September 14 is the day the Greek Orthodox Church celebrates the discovery of the cross on which Jesus was crucified. According to Greek religious myths, fragrant basil was the plant growing around the Holy Cross, a sign that allowed Saints Constantine and Helen to distinguish Jesus’ cross from among the many others in the area. To commemorate the event, women bring pots of aromatic small-leafed basil plants that they have grown with much care all through the summer to the church on the eve of the holiday.
In church, sprigs of basil on a basket with the gold-decorated ceremonial cross.
Athanasia, my late mother in law, nurtured all summer her tiny-leafed basil –our traditional variety— irrigating it twice every day, and carefully clipping the early blossoms. She managed to shape her plant into a perfect, large sphere, which she proudly offered to the church on September 14. Thinking about her and her beautiful potted basil –which we never managed to recreate– I went to the church this morning expecting to find many similarly well-cared pots. But there was not even one pot! Just sprigs of basil on the basket with the gold-decorated ceremonial cross. Women bended and kissed the cross, helping themselves to a sprig of basil, which, being blessed, is believed to possess secret powers; among them the ability to make the bread rise…
Margarita Marouli, our neighbor, made the basil and marigold garland for the icons.
Greek women believe that bread rises by divine intervention. If you tell them that a batter of flour and water will ferment from the various airborne microorganisms if left for a few days, they refuse to believe it. They are certain that only the direct power of God can turn a mere flour batter into a leavening medium. This is the reason why prozymi –the natural sourdough starter used in traditional baking– is usually made on September 14, or near the end of Holy Week, preceding Easter. On both occasions, either basil sprigs or other flowers are added to the water and flour mixture. If the prozymi is started around Easter, it contains a handful of the flowers that have been used to decorate the Epitaphios—a representation of Jesus’ coffin, which is paraded through the streets in the solemn funeral-like procession on Good Friday evening. But more commonly the dough is mixed on September 14, the Day of the Cross, with a sprig of basil taken from the bunch in the basket that the priest has blessed, and sprinkled with holy water.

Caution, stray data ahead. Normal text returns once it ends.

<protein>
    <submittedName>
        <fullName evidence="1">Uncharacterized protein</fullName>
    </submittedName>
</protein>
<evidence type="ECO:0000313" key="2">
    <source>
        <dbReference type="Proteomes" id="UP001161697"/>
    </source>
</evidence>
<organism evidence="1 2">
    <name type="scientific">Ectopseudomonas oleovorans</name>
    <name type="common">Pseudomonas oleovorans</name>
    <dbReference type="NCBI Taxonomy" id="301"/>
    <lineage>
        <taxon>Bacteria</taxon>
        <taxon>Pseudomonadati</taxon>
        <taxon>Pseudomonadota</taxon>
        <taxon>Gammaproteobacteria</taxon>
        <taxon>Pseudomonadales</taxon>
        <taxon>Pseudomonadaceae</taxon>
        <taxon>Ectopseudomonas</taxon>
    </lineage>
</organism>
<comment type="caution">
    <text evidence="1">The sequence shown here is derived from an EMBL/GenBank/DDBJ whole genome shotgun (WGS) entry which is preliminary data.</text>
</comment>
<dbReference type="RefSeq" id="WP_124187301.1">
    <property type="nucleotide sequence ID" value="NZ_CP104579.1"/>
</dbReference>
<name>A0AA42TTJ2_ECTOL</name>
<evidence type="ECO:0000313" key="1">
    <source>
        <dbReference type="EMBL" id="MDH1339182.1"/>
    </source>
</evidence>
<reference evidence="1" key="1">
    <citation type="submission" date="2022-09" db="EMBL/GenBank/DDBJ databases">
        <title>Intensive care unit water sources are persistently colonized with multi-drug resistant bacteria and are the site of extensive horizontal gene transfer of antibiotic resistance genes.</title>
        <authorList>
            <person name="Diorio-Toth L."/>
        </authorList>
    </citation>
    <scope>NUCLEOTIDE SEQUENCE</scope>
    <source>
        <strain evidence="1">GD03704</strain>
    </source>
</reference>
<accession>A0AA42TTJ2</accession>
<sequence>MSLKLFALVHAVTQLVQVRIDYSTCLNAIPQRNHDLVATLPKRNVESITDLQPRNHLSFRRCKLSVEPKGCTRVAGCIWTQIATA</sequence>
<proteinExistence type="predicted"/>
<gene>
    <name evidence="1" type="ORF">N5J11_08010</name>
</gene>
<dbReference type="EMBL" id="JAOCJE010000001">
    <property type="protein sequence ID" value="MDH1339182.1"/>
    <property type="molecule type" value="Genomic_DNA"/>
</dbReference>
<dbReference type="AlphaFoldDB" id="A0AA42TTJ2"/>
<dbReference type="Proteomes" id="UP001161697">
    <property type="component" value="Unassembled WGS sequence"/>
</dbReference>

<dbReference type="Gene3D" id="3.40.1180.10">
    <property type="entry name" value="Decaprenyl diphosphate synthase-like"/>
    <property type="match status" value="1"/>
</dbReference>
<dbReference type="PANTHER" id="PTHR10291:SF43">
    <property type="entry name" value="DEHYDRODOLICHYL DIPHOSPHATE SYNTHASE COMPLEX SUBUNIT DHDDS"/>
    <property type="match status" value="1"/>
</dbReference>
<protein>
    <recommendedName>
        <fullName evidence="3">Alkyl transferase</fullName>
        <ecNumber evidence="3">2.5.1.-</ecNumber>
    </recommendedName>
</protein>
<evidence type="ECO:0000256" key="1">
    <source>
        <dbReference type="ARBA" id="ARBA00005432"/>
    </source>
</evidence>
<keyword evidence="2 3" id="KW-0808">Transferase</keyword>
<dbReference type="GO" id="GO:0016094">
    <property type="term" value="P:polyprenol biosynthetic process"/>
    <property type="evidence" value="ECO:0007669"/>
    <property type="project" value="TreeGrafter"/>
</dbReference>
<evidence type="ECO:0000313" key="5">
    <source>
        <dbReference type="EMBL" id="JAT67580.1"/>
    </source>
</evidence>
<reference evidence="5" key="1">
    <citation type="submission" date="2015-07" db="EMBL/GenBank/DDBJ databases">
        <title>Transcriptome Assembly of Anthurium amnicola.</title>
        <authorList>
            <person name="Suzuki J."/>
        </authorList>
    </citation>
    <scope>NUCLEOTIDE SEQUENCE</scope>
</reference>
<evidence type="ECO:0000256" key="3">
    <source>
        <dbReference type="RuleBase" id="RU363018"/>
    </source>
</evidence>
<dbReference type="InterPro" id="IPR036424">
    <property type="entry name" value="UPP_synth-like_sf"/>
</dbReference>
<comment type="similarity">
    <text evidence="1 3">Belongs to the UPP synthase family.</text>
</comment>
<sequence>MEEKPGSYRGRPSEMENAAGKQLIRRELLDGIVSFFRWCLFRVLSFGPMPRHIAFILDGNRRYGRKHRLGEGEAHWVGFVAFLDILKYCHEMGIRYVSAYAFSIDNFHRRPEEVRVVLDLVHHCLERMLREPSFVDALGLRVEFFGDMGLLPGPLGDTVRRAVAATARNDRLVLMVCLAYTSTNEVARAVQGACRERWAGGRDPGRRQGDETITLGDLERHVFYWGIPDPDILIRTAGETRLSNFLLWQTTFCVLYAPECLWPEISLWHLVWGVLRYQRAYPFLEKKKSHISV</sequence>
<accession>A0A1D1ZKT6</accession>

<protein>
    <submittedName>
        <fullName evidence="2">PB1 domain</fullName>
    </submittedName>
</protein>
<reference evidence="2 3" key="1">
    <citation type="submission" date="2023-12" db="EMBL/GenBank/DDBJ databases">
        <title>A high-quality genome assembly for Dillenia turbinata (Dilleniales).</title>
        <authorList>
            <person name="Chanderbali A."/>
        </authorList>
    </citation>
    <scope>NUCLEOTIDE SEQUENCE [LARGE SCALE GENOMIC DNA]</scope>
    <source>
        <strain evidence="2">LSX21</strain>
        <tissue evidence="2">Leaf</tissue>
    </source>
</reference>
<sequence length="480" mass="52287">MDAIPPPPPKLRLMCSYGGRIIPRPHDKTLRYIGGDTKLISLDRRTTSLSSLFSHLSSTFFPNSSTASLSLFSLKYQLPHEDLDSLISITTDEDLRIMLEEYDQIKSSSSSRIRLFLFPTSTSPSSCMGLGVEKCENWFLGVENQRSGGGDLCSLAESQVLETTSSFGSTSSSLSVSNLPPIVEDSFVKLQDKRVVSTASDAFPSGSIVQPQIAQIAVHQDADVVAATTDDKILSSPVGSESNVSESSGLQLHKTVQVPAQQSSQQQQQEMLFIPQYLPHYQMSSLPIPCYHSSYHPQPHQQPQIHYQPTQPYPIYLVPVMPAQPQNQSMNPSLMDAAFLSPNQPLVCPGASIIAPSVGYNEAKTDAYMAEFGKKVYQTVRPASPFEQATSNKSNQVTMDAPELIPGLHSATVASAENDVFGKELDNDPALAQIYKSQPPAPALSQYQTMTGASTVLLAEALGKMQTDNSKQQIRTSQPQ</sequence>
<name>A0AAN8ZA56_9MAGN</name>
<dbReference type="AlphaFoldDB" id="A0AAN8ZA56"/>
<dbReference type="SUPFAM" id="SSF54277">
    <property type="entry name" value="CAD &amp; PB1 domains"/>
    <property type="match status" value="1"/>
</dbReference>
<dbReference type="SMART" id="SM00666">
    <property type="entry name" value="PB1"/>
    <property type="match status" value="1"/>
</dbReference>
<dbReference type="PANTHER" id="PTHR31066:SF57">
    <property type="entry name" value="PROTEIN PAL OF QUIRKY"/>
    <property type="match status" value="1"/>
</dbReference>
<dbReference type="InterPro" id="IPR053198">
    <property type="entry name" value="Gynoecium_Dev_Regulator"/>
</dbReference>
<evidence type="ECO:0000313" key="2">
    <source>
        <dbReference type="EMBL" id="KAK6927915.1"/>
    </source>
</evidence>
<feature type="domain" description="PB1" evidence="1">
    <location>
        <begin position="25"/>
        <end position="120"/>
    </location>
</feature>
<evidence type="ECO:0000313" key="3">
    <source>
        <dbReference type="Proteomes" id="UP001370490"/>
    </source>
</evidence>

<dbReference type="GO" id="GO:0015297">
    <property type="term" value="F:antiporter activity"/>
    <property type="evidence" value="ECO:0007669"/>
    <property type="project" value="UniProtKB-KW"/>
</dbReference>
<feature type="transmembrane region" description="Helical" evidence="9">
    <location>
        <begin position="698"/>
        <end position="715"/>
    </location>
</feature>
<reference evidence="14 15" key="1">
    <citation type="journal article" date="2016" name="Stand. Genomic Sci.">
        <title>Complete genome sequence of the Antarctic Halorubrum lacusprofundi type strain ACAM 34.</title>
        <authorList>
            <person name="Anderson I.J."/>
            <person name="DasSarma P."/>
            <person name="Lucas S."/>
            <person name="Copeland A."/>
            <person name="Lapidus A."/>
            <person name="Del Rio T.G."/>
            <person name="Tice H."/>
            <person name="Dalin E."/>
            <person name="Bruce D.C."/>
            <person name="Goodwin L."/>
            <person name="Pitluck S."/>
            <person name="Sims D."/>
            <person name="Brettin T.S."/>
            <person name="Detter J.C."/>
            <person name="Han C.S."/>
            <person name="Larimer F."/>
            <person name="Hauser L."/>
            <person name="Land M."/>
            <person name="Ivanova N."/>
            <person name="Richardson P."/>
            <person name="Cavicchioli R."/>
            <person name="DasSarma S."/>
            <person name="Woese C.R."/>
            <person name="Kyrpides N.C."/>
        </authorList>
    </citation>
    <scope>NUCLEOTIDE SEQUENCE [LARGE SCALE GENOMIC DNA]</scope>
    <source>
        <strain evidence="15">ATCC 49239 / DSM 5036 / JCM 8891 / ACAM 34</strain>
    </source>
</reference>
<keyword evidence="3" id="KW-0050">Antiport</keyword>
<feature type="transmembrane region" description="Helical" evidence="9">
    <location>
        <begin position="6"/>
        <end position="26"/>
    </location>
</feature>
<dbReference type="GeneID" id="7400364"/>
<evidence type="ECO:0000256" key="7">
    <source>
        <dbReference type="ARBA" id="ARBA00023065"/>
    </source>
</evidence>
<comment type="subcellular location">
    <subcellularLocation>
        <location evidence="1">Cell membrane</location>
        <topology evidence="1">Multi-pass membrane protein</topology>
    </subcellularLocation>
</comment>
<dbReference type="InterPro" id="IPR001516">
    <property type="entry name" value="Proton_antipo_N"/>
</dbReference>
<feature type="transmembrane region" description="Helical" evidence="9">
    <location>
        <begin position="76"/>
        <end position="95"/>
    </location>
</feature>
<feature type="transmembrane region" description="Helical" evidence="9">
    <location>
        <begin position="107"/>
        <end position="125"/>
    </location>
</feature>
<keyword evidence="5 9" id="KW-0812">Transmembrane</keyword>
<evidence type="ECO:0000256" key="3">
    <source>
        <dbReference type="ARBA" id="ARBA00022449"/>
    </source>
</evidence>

Basil from the church is used for the year’s sour-dough starter. Bread, blessed by the priest, is always distributed to the congregation after the liturgy.
Much secrecy surrounds the making of prozymi. I have asked women on various islands to describe the process and received only vague answers: “You mix a few handfuls of flour with some lukewarm water, add the blessed basil or the Epitaphios flowers and, because the mixture is blessed, after a while”—they never say how long exactly —“the mixture starts to develop little bubbles. Then you gradually add flour for the next couple of days, and your prozymi is ready.” Peasant and educated women alike insist that without the blessed additions, the mixture of flour and water will not ferment.
Experimenting with my prozymi, I tried adding sprigs of basil and different flowers to the mixture of flour and water, thinking that they might speed up the process of fermentation, as do grapes. Basil made no difference, but some of the flowers did. Wild marigolds, and the purple flowers of a gigantic thistle that looks like a miniature artichoke, and a few others seemed to somewhat quicken the fermentation. The dried flowers of hops, the plant used in beer-making, worked wonders, but I found that the hops starter does not last long.
The fact is that most island women who still keep the tradition and bake bread regularly have almost forgotten when they first started their prozymi or who gave them the initial piece of dough starter. Each time they bake they keep a handful of the bread dough in the refrigerator. One or two days before baking again, they add flour and water this piece of soured dough, bringing it to life again, before they incorporate it to the new bread dough.